4 responses to “Books About Miscarriage

  1. Pingback: Books About Miscarriage « Talk Birth

  2. I am very sorry to hear of your loss. I just wanna say GO YOU on the reading! 🙂 I’m the same way. Reading gives us the knowledge we need to grow through something and you should be proud of how amazing you are through this hard time.

    I understand the fear of trying again. Like you said, so many women go through this again and again… what if I’m one of them and just don’t know it yet? It’s terrifying, but more heartbreaking, to think I might have to survive another miscarriage. Or more than just two? UGH! Just the thought is… well, total darkness. With a big ole thud! 😉

    I definitely don’t have all of the answers, which is frustrating to me, which is why I continue to read and educate myself; each of us, as individual women, have to find our own answers. So as a stranger, I’m proud of you – and excited for you – to be learning and growing through one of the hardest things I think a woman can experience. Remind yourself each day how amazing you are. And keep reading! haha. Keep smiling. Keep laughing. And stay hopeful! The truth is, we just never know what is going to come our way. We always have to work with what we got, and hope for the best!

    Best wishes! 🙂

  3. I wanted to share with you the BEST resource I have about pregnancy loss. It is called A Silent Sorrow by Kohn and I recommend it as the most healing book and the most informative, as helpful to me as the Big Book of Birth by Erica Lyon.

    I realized that it has been two and a half years since my first miscarriage and that that daughter would be 2 in Feburary. Its really hard to consider this… even now. I agree that I have transformed as a woman as transformed as how I view birth.

    I welcomed having very frequent appointments at a maternal/fetal specialist, even though my friends thought these things were invasive… it was just proof to me that at least during the appointment, my baby was alive and healthy. I did not get to have an un-medically birth – I had membranes stripped, Cytotec, and an hour of pitocin, along with IV pain meds and fetal scalp probe. It wasnt’ my ideal birth plan, but my baby did need medical attention due to a cord issue and some anti-narcotic meds and I am so relieved that I did not give birth at home or a local birthing center.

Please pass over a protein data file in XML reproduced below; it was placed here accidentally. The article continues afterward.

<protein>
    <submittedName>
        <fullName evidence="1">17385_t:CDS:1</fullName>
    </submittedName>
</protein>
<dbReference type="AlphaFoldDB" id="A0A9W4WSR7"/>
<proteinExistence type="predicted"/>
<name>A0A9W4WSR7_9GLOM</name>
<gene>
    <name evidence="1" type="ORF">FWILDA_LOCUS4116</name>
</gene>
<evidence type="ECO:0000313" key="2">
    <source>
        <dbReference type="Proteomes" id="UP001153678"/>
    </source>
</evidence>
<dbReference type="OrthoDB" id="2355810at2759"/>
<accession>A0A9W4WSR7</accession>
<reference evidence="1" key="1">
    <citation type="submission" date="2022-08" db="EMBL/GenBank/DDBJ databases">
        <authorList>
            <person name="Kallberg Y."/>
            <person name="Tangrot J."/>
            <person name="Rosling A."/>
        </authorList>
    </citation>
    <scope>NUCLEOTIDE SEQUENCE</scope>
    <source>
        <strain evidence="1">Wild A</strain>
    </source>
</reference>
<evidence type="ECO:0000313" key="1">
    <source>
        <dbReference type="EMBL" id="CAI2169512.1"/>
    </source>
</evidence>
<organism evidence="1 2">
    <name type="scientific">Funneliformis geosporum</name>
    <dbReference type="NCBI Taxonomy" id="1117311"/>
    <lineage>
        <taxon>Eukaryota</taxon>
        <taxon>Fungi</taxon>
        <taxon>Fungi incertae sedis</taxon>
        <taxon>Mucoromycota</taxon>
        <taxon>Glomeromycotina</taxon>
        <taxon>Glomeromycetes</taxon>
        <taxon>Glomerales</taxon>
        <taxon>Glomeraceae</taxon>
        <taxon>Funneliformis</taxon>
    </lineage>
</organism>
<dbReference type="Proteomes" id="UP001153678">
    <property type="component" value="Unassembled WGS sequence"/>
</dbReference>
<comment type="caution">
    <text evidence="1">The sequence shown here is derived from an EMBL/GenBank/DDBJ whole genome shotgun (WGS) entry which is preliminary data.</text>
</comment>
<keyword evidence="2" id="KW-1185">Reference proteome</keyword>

I feel judged by some midwives about my birth experience, so I really appreicate your post on Jan 26 about how your perspectives have changed!

    • Thank you for the suggestion! That one is on my wish list at Amazon (apparently no one felt like getting it for me for Christmas though, LOL!) and I just noticed it today and thought about buying it (it is like 87 cents used), but then didn’t. I think I will go back and get it.

      Though in my past I have been semi-opposed to doppler use during pregnancy, I know that when I have another baby, I will want to listen for the heartbeat as soon as possible. We never heard Noah’s heartbeat, though he obviously would have had one, and I would like to have had that memory (especially for my husband). I also think I will want to have an ultrasound, as well as several other “interventions” that I would have been critical of before. This experience has really deepened (and matured) me in a variety of ways. While I had compassion before and was much less judgmental than many people, I feel like I’ve moved into a new level.

      Thanks for your comments. I appreciate them.